Members of the Minneapolis Federation of Teachers are set to vote next month on leadership of the union in the wake of a three-week teachers strike.
Greta Callahan, president of the union's teacher chapter since May 2020, faces the same challenger she did two years ago. Alexis Mann, an English teacher at Harrison Education Center decided to run during the strike, when she found out Callahan would otherwise be unopposed.
Voting begins May 2 and runs through May 13. The new president and executive board will be seated at the member meeting on May 25.
The election comes alongside major shifts in district leadership. The school board is planning to name a interim superintendent and appoint a new board member in May.
Callahan led the union's more than 3,000 teachers into and through the strike, which ended with what she has called historic wins, including higher wages for teachers and support staff, more mental health support for students, class-size caps and protections for educators of color.
Callahan said she's running for re-election to continue "the power and momentum" among educators, students and families.
"We have never been more organized, and I am so proud of all our union has accomplished over the last two years," she said. "Having a strong MFT is the difference between Minneapolis Public Schools thriving and MPS ceasing to exist."
Mann, however, says the demands from the union further destabilized the district, which faces declining enrollment and a multimillion-dollar budget gap that district leaders say widened with the new union contracts.
The district is in the process of cutting budgets for next school year to offset $27.1 million in contract costs. The union is planning to protest those cuts at a rally on Tuesday.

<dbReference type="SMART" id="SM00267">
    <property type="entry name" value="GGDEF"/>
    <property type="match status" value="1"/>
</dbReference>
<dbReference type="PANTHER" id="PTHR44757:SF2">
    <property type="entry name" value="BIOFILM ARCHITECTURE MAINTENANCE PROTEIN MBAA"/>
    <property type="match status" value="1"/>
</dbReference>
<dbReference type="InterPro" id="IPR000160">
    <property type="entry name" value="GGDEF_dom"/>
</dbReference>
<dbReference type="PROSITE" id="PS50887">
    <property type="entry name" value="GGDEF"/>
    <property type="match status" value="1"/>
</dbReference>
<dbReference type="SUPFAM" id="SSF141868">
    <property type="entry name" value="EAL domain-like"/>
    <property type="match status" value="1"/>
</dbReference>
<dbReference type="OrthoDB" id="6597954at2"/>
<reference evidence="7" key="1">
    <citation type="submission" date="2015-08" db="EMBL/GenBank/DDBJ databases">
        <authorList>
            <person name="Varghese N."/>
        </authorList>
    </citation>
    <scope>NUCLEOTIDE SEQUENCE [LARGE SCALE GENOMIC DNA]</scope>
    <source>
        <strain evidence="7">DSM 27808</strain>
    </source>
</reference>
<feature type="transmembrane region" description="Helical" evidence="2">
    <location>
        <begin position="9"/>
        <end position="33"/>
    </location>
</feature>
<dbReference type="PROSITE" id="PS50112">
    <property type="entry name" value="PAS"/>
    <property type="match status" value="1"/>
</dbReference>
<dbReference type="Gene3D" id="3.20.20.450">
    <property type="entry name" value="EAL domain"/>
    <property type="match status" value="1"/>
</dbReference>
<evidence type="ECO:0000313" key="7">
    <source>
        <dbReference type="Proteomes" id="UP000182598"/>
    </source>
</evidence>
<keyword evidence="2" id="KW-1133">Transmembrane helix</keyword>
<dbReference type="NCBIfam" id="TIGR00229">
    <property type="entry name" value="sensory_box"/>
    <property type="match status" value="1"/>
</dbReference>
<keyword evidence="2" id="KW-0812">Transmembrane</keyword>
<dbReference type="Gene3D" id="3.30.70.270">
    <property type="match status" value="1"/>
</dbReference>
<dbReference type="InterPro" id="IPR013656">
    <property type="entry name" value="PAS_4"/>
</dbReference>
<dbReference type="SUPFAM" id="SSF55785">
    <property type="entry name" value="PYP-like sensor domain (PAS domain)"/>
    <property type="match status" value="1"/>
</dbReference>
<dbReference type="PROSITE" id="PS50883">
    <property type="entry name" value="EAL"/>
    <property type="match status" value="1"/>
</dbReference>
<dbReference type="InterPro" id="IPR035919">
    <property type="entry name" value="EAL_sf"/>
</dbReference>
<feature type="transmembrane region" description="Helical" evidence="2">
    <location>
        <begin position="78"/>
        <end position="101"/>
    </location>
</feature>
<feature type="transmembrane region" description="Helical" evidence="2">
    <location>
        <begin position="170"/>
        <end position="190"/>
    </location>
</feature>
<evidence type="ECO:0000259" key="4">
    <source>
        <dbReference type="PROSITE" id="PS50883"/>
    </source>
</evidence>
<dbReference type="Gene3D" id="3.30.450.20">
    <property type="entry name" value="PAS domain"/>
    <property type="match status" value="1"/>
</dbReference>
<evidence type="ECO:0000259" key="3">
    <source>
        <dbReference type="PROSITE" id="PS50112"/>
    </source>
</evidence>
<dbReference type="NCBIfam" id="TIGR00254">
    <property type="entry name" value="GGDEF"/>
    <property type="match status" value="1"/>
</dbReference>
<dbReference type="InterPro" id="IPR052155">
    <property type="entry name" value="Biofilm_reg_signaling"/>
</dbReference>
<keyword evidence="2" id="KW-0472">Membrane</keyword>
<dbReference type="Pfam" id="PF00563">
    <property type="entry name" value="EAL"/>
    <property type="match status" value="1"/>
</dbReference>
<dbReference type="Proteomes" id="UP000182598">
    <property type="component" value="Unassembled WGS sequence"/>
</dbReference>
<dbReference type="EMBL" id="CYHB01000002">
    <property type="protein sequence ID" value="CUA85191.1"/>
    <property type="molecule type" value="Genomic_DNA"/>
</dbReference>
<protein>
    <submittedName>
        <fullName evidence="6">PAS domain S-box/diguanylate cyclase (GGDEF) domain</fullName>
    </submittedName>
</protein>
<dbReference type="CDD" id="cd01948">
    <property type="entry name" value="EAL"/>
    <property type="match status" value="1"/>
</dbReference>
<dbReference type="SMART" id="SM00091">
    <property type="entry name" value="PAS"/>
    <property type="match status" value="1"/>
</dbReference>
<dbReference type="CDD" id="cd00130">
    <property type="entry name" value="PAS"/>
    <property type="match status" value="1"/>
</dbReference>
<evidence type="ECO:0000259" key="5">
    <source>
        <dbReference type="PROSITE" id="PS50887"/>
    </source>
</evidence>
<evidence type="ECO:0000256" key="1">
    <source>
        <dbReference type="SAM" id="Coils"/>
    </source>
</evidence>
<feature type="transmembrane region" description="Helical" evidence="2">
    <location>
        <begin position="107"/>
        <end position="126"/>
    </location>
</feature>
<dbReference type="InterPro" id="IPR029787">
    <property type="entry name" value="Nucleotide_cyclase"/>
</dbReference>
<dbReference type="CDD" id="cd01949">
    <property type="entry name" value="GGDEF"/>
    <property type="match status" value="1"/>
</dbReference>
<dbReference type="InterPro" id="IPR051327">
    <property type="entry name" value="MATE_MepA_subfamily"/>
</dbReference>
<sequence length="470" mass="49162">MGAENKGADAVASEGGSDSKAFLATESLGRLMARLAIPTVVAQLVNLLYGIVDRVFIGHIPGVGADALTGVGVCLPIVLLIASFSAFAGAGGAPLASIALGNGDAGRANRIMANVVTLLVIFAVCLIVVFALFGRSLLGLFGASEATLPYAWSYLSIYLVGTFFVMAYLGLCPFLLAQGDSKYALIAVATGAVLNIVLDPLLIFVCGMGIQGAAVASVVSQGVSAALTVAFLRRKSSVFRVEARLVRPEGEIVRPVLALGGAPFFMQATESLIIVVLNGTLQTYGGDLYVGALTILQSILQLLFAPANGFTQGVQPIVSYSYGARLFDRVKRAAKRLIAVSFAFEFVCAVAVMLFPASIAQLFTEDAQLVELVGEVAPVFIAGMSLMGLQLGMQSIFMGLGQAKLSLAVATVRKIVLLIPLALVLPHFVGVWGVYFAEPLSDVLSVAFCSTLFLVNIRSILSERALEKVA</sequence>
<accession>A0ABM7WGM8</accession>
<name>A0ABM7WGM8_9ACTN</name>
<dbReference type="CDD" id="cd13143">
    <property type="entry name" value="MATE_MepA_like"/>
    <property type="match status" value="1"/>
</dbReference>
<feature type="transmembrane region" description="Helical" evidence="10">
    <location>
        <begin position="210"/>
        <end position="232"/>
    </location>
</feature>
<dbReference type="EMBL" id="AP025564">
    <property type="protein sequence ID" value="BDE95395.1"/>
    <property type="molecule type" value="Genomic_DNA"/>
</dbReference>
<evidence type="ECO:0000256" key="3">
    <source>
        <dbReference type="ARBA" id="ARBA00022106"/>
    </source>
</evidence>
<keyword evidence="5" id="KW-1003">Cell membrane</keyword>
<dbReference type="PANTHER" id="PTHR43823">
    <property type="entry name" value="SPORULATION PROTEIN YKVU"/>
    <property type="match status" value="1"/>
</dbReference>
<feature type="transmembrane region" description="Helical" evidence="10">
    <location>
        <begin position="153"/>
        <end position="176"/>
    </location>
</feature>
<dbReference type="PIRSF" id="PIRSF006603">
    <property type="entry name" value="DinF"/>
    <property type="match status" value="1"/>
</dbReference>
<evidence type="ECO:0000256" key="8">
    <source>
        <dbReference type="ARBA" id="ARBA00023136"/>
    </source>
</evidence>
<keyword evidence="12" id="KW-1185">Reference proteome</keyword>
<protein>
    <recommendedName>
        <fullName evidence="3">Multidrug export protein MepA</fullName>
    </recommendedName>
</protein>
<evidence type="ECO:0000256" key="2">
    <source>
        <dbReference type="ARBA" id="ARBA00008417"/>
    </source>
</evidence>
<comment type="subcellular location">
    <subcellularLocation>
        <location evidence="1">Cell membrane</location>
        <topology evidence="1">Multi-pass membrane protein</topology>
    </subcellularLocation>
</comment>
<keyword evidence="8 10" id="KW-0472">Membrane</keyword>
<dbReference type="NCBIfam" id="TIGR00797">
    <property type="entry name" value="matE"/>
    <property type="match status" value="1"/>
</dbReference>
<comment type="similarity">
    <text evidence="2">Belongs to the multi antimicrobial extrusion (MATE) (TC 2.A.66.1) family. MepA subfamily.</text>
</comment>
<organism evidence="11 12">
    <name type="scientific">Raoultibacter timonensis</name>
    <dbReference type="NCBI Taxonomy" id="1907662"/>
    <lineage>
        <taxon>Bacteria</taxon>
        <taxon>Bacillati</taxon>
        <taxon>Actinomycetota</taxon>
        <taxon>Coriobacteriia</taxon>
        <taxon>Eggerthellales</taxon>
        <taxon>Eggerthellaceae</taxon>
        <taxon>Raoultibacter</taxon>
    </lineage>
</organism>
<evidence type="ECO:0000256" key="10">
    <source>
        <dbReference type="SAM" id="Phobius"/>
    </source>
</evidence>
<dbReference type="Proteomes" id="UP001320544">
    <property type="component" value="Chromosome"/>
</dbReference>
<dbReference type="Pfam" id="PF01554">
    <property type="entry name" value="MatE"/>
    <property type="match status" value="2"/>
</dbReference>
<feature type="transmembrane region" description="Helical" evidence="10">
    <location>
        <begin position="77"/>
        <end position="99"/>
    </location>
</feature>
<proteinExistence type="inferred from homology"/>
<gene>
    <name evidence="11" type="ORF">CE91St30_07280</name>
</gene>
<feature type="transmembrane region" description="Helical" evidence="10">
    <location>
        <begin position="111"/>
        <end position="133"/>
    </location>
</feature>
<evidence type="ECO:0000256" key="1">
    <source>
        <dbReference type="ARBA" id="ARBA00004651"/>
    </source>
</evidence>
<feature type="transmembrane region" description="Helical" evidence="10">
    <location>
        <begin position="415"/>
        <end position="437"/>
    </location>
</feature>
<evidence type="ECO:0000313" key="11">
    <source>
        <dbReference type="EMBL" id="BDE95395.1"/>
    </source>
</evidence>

Like Callahan, Mann believes the union should be a part of decisions around budget cuts. If elected, Mann also said she wants to improve transparency and communication within the union. She hopes to work with district leaders on creating an academic plan to help close the achievement gap between white students and students of color.
"I'm running because our students are in a serious crisis right now," Mann said at a news conference last week. "We want to use the power of our union to make our schools fair, equitable and fertile ground for educators and students' growth and development."
Mann initially supported the strike, she said, but began crossing the picket line when she felt the union's priorities shifted away from students and protections for educators of color.
She decided to run for president when Nafeesah Muhammad did not accept the nomination. Muhammad was a part of a group of Black educators, largely based at Patrick Henry High School, who felt the union sidelined their concerns. Muhammad was planning to leave her teaching position but has returned to the classroom.
At Mann's news conference last week, where the Minneapolis NAACP offered its endorsement, Muhammad read a grievance outlining what she said are "cruelties" by Callahan toward her and other educators of color. That letter states the educators' intention to begin the process of a recall vote, which would require the support of 35% of the union's membership. As of Monday afternoon, the online petition had 30 signatures.
In response to the complaint, Callahan released a statement that emphasized the importance of unity among union members and the "nation-leading language" in the contract that exempts teachers of color from seniority-based layoffs. Those protections go into effect in spring 2023.
"The anger of these educators is symptomatic of larger issues, and although I feel it is misdirected, every member needs to be heard," Callahan wrote in the statement. "There are many efforts to divide our union, but it is imperative that we stay united in our efforts for safe and stable schools."
The slates of candidates running with Callahan and Mann can be found on the union website at mft59.org. The site also lists those running for leadership roles for the educational support professionals chapter; Catina Neal Taylor is running unopposed for ESP chapter president.